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thSome very interesting reader comments appeared on my April 6 post, especially as regards grown sons and daughters who expect help with down payments and furnishings.

“Just got an email from my stepson who wants us to co-sign on an FHA home loan because they don’t have enough income to qualify for the loan,” wrote Kandace.

She hasn’t said “no” yet, but she will. But she knows that won’t be the end of it.

“Then they will likely want us to co-sign on an apartment, but I’m not comfortable with that either. I’m thinking about what I would be willing to give – or lose – financially. It will probably be an amount that helps get them (he, his wife and their two kids), into an apartment. But no co-signing for me.”

Not everyone was able to make that kind of call – at least initially.

 


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thApparently I can’t read a calendar. Last week I offered a 40 percent discount on my Write A Blog People Will Read online course. At the end of the post I noted that the discount was good until “11:59 PDT Wednesday, April 8.”

Swell, except that April 8 is a Friday. Ooops.

Those who are still mulling it over (and I’ve heard from a couple of you) now have two extra days to make your decision. If you’re on the fence, feel free to e-mail me at SurvivingAndThriving (at) live (dot) com with any qualms.

For example, one reader wrote to ask how much experience was needed for the course. Although she does a lot of writing for her job it’s a very different type of scribbling. Thus she wondered if the course would be “too advanced” for someone who was new to blogging.

I responded with a note plus a couple of sample chapters so she could get an idea of what the course holds. If you, too, have specific questions (how can I know whether I’ll find enough ideas, what if I’m not sure there’s time in my life to maintain a blog, et al.), send them along and I’ll respond with advice*** and a course sample that helps address that question.

In other news:

 


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IMG_20150622_182817When I got back from Phoenix the house smelled like dirt. In a good way: While I was gone DF had started dozens of seeds in egg cartons and repurposed pots.

The containers completely cover a table in the utility room and a three-shelf unit that has displaced our dining table. We can eat anywhere, but baby plants need the south sun.

After a week of seeing flowers and orange trees and fully leafed trees, I came home to a typical Alaska breakup: gray skies, brown lawns and bare branches. The scent of soil helps make up for that.

So does the Renee’s Garden media kit, which arrived shortly before I left to visit my daughter. The 2016 New Introductions Sampler kicked off a response most Pavlovian. My mouth actually watered as I looked at things like Five Color Rainbow beets, Italian Pandorino grape tomatoes, Ruby & Emerald mustard, French Mascotte container beans and Harlequin Mix rainbow carrots.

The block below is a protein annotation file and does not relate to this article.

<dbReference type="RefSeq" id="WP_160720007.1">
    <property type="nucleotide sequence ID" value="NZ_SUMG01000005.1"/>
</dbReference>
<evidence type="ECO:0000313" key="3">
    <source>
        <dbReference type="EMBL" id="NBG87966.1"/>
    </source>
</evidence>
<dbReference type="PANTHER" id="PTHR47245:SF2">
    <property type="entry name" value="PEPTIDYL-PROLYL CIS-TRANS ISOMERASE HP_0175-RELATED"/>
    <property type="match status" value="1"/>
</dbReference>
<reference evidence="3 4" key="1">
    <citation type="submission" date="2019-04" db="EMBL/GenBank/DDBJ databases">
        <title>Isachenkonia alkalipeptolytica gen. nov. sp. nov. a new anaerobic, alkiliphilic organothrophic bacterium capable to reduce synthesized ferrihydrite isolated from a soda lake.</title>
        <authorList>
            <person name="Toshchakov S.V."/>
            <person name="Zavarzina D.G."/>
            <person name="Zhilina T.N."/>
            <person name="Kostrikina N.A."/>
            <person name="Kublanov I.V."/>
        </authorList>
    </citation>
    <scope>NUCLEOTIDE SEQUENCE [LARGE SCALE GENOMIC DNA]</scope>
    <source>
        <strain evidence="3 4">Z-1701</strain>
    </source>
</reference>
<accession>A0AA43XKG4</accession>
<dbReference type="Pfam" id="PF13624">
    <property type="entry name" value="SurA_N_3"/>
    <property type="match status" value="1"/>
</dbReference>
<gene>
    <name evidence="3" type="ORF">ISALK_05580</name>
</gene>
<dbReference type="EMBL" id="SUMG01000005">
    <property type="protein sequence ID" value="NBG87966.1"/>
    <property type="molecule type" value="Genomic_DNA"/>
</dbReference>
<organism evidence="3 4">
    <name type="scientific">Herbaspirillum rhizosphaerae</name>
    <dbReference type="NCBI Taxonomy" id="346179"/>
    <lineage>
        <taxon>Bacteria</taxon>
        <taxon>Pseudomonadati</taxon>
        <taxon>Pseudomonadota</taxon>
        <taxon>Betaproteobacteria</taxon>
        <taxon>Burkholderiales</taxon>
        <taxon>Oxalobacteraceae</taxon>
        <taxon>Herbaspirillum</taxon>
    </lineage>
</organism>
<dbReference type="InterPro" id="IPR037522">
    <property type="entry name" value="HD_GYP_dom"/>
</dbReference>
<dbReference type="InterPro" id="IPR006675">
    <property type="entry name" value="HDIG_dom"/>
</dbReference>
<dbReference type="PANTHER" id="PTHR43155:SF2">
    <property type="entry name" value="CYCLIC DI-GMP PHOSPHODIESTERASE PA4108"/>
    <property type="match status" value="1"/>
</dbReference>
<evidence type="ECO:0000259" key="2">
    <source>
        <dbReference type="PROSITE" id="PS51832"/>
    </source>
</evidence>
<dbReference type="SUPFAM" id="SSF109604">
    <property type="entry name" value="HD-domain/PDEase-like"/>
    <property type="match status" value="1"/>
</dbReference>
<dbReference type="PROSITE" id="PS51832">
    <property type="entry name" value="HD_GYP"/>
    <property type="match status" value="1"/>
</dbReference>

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StartbloggingI subscribe to several writing-focused newsletters whose authors sell courses, books and other products. Sometimes the newsletters include educational or thought-provoking facts, or links to free videos or webinars.

Mostly, though, they sell. Oh, do they sell.

A subject line like “three simple steps that helped John change his life” or “she halved her work hours and quadrupled her income” might lead you to think the newsletter contains valuable advice.

Sometimes it does. Generally speaking, though, the advice is “if you buy my product you can change your life, too.”

This is all smart marketing. I understand that. I just don’t know how/don’t much care to do it myself. My background in print journalism taught me to keep myself strictly out of the story. The new paradigm, however, is to promote one’s “brand,” if not one’s products.

Which brings me to last week’s giveaway.



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thGreetings from Phoenix, where I’ve spent a lot of time editing the manuscript for my daughter’s upcoming e-book. The working title is “Frugality for Depressives,” and it’s designed to help people who experience depression figure out which money hacks will work and which won’t.

Fact is, not all tactics work for all people even if they aren’t depressive. Some folks are never going to soak beans, do online surveys or wash Ziploc bags.

“Frugality for Depressives” looks at money-saving tips in terms of common depressive symptoms and also suggests workarounds so that these tips could be used in at least some form.

As Abby knows from painful personal experience, depression and other mental illnesses make it hard to live on a budget. These diseases can also affect a person’s ability to earn, which means frugality isn’t just a lifestyle choice – it’s a survival mechanism.

The e-book should be out within the next four to six weeks. To my knowledge no one has written anything like it before. I believe the book will be a huge asset to those who can’t frugal* the way everyone else does but who still want to save money.

It’s been great (if time-consuming fun) and of course a writer always likes to see her offspring write great stuff. This is especially true if it keeps said writer from having to work on her own book.

 


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Bunny boots: Don't leave Nome without 'em

Bunny boots: Don’t leave Nome without ’em

(Note: This was written Saturday evening. Thanks to a tech glitch, it wasn’t published when it should have been. Oops.)

It’s snowing, finally – just in time for spring equinox. About seven inches are on the ground right now and it’s still coming down madly.

Earlier today the neighbor across the street had a pair of preschoolers working on the front steps with little kid-sized shovels while he attacked the driveway with a snowblower.